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Re: NYTimes.com Article: Saudi Tells Bush U.S. Must Temper Backing ofIsrael (fwd)
by Elson Boles
26 April 2002 15:10 UTC
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But there are significant details omitted by Bumiller -- the absence of
which shows her own personal bias.  It was the late arriaval of Abdullah
(incredibly over 10 minutes) which caused the meeting with Mr. Bush to run
past 3:30.  It was in fact this unexpected event which caused the
disproportionaly extended meeting and led to the now famous Turkey sighting
from Mr. Bush's (beige-colored Ford) pickup truck.

> -----Original Message-----
> From: wsn-owner@csf.colorado.edu [mailto:wsn-owner@csf.colorado.edu]On
> Behalf Of Boris Stremlin
> Sent: Friday, April 26, 2002 2:56 AM
> Subject: NYTimes.com Article: Saudi Tells Bush U.S. Must Temper Backing
> ofIsrael (fwd)
> It seems that the White House press corps has been infiltrated by
> subversives from the theatre of the absurd.  With apologies to any
> real playwrights out there, here is my own dramaturgical
> abstract of this article:
> ACT I:  The Crawford Ranch
> Abdullah:  If you don't rein in Sharon, the whole region is going to go up
> in flames.
> Bush:  Yes, I agree that Saddam is a menace, and must be dealt with
> promptly.  What suggestions do you have?
> ACT II:  The Ranch Parking Lot
> Reporter:  Why is there no joint press conference?
> Administration Official:  The President looked the Prince in the eye.
> They also saw a wild turkey - a good omen.
> ACT III:  New York Times Editor's Office
> Elizabeth Bumiller:  I'm not really sure how this story ties together.
> Editor:  Make sure you provide a full menu of what the President and the
> Prince consumed.
> Eplogue:  The playwright makes a curtain call.
> Voice from Audience:  Are you trying to insult my intelligence?  Or are
> you just nuts?
> Playwright:  It's all part of my evil plan...
> \----------------------------------------------------------/
> Saudi Tells Bush U.S. Must Temper Backing of Israel
> April 26, 2002
> CRAWFORD, Tex., April 25 - Crown Prince Abdullah of Saudi
> Arabia told President Bush bluntly today that the United
> States must temper its support for Israel or face grave
> consequences throughout the Arab world, Saudi officials
> said.
> In several sessions lasting five hours at the president's
> central Texas ranch, the crown prince told Mr. Bush that if
> the United States did not do more to stop incursions into
> Palestinian areas by the forces of Prime Minister Ariel
> Sharon, it would continue to lose credibility in the Middle
> East and create more instability there, the Saudi officials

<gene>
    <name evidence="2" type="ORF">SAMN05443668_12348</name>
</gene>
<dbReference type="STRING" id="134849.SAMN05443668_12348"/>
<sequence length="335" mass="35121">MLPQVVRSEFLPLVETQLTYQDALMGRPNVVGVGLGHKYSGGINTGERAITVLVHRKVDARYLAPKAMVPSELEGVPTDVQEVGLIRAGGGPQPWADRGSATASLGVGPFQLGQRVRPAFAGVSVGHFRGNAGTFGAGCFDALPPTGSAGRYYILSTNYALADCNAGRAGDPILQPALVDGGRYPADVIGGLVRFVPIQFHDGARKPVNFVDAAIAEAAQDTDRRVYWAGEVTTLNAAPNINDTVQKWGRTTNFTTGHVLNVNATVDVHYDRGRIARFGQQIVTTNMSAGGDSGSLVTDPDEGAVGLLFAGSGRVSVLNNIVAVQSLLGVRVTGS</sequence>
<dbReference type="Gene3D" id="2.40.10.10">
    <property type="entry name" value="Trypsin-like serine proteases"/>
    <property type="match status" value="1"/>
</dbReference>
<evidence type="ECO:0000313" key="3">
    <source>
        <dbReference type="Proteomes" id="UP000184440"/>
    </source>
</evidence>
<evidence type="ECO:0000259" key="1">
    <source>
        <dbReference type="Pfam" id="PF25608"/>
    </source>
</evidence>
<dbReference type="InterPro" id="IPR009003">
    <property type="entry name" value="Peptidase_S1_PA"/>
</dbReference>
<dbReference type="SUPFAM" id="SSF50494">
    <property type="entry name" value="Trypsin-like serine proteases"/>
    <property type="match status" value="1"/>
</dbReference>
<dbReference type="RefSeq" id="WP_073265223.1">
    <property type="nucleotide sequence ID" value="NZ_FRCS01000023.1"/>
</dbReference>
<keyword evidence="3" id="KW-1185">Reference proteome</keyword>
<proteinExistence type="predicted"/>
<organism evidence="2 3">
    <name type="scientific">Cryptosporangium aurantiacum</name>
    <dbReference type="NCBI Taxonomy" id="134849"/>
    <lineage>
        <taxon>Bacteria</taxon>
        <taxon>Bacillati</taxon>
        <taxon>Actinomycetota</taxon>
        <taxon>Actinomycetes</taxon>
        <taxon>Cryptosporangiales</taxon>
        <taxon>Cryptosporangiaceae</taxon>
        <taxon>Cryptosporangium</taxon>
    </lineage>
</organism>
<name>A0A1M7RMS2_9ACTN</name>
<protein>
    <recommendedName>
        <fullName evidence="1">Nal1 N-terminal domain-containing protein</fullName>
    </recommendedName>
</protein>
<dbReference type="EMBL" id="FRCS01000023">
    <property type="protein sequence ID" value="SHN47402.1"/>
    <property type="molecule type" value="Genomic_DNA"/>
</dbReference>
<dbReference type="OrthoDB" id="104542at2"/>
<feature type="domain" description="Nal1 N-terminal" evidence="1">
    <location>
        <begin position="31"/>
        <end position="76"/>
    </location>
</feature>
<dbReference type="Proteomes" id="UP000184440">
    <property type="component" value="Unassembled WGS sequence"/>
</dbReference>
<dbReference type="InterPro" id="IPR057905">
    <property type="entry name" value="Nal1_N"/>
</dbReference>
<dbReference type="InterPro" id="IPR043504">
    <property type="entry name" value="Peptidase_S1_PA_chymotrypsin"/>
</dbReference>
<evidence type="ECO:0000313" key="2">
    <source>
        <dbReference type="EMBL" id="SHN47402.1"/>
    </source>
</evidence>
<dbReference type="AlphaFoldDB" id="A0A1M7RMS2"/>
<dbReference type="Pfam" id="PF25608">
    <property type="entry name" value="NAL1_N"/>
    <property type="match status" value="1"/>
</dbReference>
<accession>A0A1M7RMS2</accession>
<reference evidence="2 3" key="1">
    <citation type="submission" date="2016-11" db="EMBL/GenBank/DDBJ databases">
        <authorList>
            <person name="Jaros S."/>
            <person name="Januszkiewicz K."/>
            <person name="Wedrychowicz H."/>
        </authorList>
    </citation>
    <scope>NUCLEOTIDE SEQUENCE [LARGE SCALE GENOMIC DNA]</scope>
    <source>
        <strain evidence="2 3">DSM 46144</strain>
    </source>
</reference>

> said.
> "If Sharon is left to his own devices, he will drag the
> region over a cliff," Adel al-Jubeir, the foreign policy
> adviser to the crown prince, said after the meetings
> between Mr. Bush and the prince. "That does not serve
> America's interests, and it does not serve Saudi Arabia's
> interests."
> Mr. Bush and American officials, while they did not deny
> that Prince Abdullah had presented his case forcefully,
> offered a far more positive account of the meetings.
> "One of the really positive things out of this meeting was
> that the crown prince and I established a strong personal
> bond," Mr. Bush told reporters after the meeting. "We spent
> a lot of time alone."
> Both Mr. Bush and Mr. Jubeir said the crown prince had not
> threatened in any way to reduce Saudi oil exports to the
> United States. A person close to the prince had suggested
> on Wednesday that could happen if the United States
> continued what the Saudis view as a one-sided policy toward
> Israel.
> Saudi Arabia is America's second-largest foreign supplier
> of oil, and in 2001 exported nearly 605 million barrels to
> the United States, or 8.5 percent of what the country
> consumed.
> "Saudi Arabia made it clear, and has made it clear
> publicly, that they will not use oil as a weapon," Mr. Bush
> said.
> Mr. Jubeir echoed the president. "Oil is not a weapon," he
> said to reporters here. "Oil is not a tank. You cannot fire
> oil."
> Saudi officials also denied today a suggestion from a
> person close to the royal family who was quoted in The New
> York Times that their government might demand that the
> United States leave strategic military bases in Saudi
> Arabia if the Bush administration refuses to rein in Mr.
> Sharon.
> Mr. Bush, who a week ago infuriated the Arab world by
> calling Mr. Sharon "a man of peace," said he had told
> Prince Abdullah that he was counting on Israel to withdraw
> its forces from Palestinian areas, including, he said,
> resolving the standoffs in Ramallah and Bethlehem.